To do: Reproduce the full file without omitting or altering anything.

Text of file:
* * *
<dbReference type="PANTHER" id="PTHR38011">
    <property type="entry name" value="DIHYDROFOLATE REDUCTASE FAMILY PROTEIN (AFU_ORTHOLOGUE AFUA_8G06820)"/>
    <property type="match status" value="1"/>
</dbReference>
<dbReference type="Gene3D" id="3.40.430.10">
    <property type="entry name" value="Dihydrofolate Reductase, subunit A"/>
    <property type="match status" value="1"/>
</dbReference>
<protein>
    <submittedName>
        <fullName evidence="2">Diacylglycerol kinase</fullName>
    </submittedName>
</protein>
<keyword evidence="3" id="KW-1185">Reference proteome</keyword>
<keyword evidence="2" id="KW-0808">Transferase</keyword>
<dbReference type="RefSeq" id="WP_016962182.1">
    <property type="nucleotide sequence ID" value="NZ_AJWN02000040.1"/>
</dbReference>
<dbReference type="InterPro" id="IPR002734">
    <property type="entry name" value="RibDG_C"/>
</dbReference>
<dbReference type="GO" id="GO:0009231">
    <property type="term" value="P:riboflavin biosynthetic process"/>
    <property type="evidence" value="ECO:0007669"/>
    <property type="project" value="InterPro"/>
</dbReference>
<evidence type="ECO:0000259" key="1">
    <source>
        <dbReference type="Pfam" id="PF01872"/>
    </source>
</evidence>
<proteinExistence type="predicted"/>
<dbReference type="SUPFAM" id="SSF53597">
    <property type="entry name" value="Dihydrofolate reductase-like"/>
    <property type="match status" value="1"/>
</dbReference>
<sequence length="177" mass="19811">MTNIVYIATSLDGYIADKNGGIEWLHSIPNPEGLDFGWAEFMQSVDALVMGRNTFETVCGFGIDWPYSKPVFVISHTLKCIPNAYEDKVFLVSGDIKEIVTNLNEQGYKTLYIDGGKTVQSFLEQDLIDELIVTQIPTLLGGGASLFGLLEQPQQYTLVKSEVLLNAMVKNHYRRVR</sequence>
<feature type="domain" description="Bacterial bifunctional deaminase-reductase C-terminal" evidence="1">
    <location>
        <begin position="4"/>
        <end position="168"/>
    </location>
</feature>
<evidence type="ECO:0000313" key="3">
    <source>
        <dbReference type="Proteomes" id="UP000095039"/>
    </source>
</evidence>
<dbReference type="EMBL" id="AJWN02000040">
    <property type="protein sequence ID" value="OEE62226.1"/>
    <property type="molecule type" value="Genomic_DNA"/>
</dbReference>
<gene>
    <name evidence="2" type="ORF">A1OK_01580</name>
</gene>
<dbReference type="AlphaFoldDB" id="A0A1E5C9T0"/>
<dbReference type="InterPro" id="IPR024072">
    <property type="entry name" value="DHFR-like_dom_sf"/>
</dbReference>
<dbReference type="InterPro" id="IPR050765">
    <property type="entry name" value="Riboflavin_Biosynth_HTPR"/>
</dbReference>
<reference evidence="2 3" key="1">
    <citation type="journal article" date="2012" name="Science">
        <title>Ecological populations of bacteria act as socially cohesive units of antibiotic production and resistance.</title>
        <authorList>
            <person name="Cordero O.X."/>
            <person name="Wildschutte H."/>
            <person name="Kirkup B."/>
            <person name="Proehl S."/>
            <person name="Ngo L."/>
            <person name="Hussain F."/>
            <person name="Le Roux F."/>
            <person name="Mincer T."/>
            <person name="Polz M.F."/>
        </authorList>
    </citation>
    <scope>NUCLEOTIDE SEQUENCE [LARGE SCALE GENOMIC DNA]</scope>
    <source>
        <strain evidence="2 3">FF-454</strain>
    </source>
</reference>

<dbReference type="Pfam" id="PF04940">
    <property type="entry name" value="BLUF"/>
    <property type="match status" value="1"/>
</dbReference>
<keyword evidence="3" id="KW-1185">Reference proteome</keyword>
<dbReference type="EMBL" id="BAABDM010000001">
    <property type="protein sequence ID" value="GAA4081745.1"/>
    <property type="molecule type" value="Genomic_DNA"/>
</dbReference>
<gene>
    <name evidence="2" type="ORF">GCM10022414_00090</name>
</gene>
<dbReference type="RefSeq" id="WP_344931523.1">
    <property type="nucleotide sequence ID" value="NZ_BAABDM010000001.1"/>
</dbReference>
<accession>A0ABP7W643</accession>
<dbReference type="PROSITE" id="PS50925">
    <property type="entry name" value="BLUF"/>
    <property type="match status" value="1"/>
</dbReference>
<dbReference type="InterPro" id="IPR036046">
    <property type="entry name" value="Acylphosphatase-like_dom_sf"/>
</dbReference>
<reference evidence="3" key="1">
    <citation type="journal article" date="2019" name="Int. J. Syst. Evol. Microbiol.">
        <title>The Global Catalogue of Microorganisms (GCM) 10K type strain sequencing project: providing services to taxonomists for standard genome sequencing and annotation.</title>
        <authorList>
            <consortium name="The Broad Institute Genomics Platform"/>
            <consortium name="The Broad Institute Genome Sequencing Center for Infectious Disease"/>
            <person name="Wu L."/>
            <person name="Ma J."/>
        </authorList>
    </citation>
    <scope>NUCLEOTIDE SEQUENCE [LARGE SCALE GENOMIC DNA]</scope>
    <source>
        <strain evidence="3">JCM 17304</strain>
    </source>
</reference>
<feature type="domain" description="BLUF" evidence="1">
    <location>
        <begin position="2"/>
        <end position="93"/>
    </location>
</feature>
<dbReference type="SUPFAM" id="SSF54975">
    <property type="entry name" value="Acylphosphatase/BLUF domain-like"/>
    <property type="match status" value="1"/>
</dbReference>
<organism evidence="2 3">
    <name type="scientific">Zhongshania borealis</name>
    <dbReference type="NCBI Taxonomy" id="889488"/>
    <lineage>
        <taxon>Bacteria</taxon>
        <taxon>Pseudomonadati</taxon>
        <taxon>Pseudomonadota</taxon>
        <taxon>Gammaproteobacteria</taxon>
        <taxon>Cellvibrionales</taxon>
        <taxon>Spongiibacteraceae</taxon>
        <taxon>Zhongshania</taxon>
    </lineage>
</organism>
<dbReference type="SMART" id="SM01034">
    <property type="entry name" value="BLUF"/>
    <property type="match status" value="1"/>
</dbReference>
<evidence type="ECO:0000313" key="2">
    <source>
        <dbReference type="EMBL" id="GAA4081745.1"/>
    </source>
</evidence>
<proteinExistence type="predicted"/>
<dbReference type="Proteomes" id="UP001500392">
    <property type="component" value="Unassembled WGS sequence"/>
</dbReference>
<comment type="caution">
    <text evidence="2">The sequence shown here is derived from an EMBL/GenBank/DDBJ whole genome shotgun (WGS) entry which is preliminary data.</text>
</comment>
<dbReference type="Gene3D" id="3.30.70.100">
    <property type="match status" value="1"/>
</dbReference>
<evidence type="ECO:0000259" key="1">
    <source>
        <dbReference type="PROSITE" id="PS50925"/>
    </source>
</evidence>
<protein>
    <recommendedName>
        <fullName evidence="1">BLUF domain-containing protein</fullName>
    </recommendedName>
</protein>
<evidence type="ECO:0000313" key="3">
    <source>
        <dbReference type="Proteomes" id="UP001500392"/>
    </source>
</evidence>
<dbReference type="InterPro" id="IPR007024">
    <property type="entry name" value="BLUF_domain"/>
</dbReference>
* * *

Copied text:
<dbReference type="PANTHER" id="PTHR38011">
    <property type="entry name" value="DIHYDROFOLATE REDUCTASE FAMILY PROTEIN (AFU_ORTHOLOGUE AFUA_8G06820)"/>
    <property type="match status" value="1"/>
</dbReference>
<dbReference type="Gene3D" id="3.40.430.10">
    <property type="entry name" value="Dihydrofolate Reductase, subunit A"/>
    <property type="match status" value="1"/>
</dbReference>
<protein>
    <submittedName>
        <fullName evidence="2">Diacylglycerol kinase</fullName>
    </submittedName>
</protein>
<keyword evidence="3" id="KW-1185">Reference proteome</keyword>
<keyword evidence="2" id="KW-0808">Transferase</keyword>
<dbReference type="RefSeq" id="WP_016962182.1">
    <property type="nucleotide sequence ID" value="NZ_AJWN02000040.1"/>
</dbReference>
<dbReference type="InterPro" id="IPR002734">
    <property type="entry name" value="RibDG_C"/>
</dbReference>
<dbReference type="GO" id="GO:0009231">
    <property type="term" value="P:riboflavin biosynthetic process"/>
    <property type="evidence" value="ECO:0007669"/>
    <property type="project" value="InterPro"/>
</dbReference>
<evidence type="ECO:0000259" key="1">
    <source>
        <dbReference type="Pfam" id="PF01872"/>
    </source>
</evidence>
<proteinExistence type="predicted"/>
<dbReference type="SUPFAM" id="SSF53597">
    <property type="entry name" value="Dihydrofolate reductase-like"/>
    <property type="match status" value="1"/>
</dbReference>
<sequence length="177" mass="19811">MTNIVYIATSLDGYIADKNGGIEWLHSIPNPEGLDFGWAEFMQSVDALVMGRNTFETVCGFGIDWPYSKPVFVISHTLKCIPNAYEDKVFLVSGDIKEIVTNLNEQGYKTLYIDGGKTVQSFLEQDLIDELIVTQIPTLLGGGASLFGLLEQPQQYTLVKSEVLLNAMVKNHYRRVR</sequence>
<feature type="domain" description="Bacterial bifunctional deaminase-reductase C-terminal" evidence="1">
    <location>
        <begin position="4"/>
        <end position="168"/>
    </location>
</feature>
<evidence type="ECO:0000313" key="3">
    <source>
        <dbReference type="Proteomes" id="UP000095039"/>
    </source>
</evidence>
<dbReference type="EMBL" id="AJWN02000040">
    <property type="protein sequence ID" value="OEE62226.1"/>
    <property type="molecule type" value="Genomic_DNA"/>
</dbReference>
<gene>
    <name evidence="2" type="ORF">A1OK_01580</name>
</gene>
<dbReference type="AlphaFoldDB" id="A0A1E5C9T0"/>
<dbReference type="InterPro" id="IPR024072">
    <property type="entry name" value="DHFR-like_dom_sf"/>
</dbReference>
<dbReference type="InterPro" id="IPR050765">
    <property type="entry name" value="Riboflavin_Biosynth_HTPR"/>
</dbReference>
<reference evidence="2 3" key="1">
    <citation type="journal article" date="2012" name="Science">
        <title>Ecological populations of bacteria act as socially cohesive units of antibiotic production and resistance.</title>
        <authorList>
            <person name="Cordero O.X."/>
            <person name="Wildschutte H."/>
            <person name="Kirkup B."/>
            <person name="Proehl S."/>
            <person name="Ngo L."/>
            <person name="Hussain F."/>
            <person name="Le Roux F."/>
            <person name="Mincer T."/>
            <person name="Polz M.F."/>
        </authorList>
    </citation>
    <scope>NUCLEOTIDE SEQUENCE [LARGE SCALE GENOMIC DNA]</scope>
    <source>
        <strain evidence="2 3">FF-454</strain>
    </source>
</reference>

<dbReference type="Pfam" id="PF04940">
    <property type="entry name" value="BLUF"/>
    <property type="match status" value="1"/>
</dbReference>
<keyword evidence="3" id="KW-1185">Reference proteome</keyword>
<dbReference type="EMBL" id="BAABDM010000001">
    <property type="protein sequence ID" value="GAA4081745.1"/>
    <property type="molecule type" value="Genomic_DNA"/>
</dbReference>
<gene>
    <name evidence="2" type="ORF">GCM10022414_00090</name>
</gene>
<dbReference type="RefSeq" id="WP_344931523.1">
    <property type="nucleotide sequence ID" value="NZ_BAABDM010000001.1"/>
</dbReference>
<accession>A0ABP7W643</accession>
<dbReference type="PROSITE" id="PS50925">
    <property type="entry name" value="BLUF"/>
    <property type="match status" value="1"/>
</dbReference>
<dbReference type="InterPro" id="IPR036046">
    <property type="entry name" value="Acylphosphatase-like_dom_sf"/>
</dbReference>
<reference evidence="3" key="1">
    <citation type="journal article" date="2019" name="Int. J. Syst. Evol. Microbiol.">
        <title>The Global Catalogue of Microorganisms (GCM) 10K type strain sequencing project: providing services to taxonomists for standard genome sequencing and annotation.</title>
        <authorList>
            <consortium name="The Broad Institute Genomics Platform"/>
            <consortium name="The Broad Institute Genome Sequencing Center for Infectious Disease"/>
            <person name="Wu L."/>
            <person name="Ma J."/>
        </authorList>
    </citation>
    <scope>NUCLEOTIDE SEQUENCE [LARGE SCALE GENOMIC DNA]</scope>
    <source>
        <strain evidence="3">JCM 17304</strain>
    </source>
</reference>
<feature type="domain" description="BLUF" evidence="1">
    <location>
        <begin position="2"/>
        <end position="93"/>
    </location>
</feature>
<dbReference type="SUPFAM" id="SSF54975">
    <property type="entry name" value="Acylphosphatase/BLUF domain-like"/>
    <property type="match status" value="1"/>
</dbReference>
<organism evidence="2 3">
    <name type="scientific">Zhongshania borealis</name>
    <dbReference type="NCBI Taxonomy" id="889488"/>
    <lineage>
        <taxon>Bacteria</taxon>
        <taxon>Pseudomonadati</taxon>
        <taxon>Pseudomonadota</taxon>
        <taxon>Gammaproteobacteria</taxon>
        <taxon>Cellvibrionales</taxon>
        <taxon>Spongiibacteraceae</taxon>
        <taxon>Zhongshania</taxon>
    </lineage>
</organism>
<dbReference type="SMART" id="SM01034">
    <property type="entry name" value="BLUF"/>
    <property type="match status" value="1"/>
</dbReference>
<evidence type="ECO:0000313" key="2">
    <source>
        <dbReference type="EMBL" id="GAA4081745.1"/>
    </source>
</evidence>
<proteinExistence type="predicted"/>
<dbReference type="Proteomes" id="UP001500392">
    <property type="component" value="Unassembled WGS sequence"/>
</dbReference>
<comment type="caution">
    <text evidence="2">The sequence shown here is derived from an EMBL/GenBank/DDBJ whole genome shotgun (WGS) entry which is preliminary data.</text>
</comment>
<dbReference type="Gene3D" id="3.30.70.100">
    <property type="match status" value="1"/>
</dbReference>
<evidence type="ECO:0000259" key="1">
    <source>
        <dbReference type="PROSITE" id="PS50925"/>
    </source>
</evidence>
<protein>
    <recommendedName>
        <fullName evidence="1">BLUF domain-containing protein</fullName>
    </recommendedName>
</protein>
<evidence type="ECO:0000313" key="3">
    <source>
        <dbReference type="Proteomes" id="UP001500392"/>
    </source>
</evidence>
<dbReference type="InterPro" id="IPR007024">
    <property type="entry name" value="BLUF_domain"/>
</dbReference>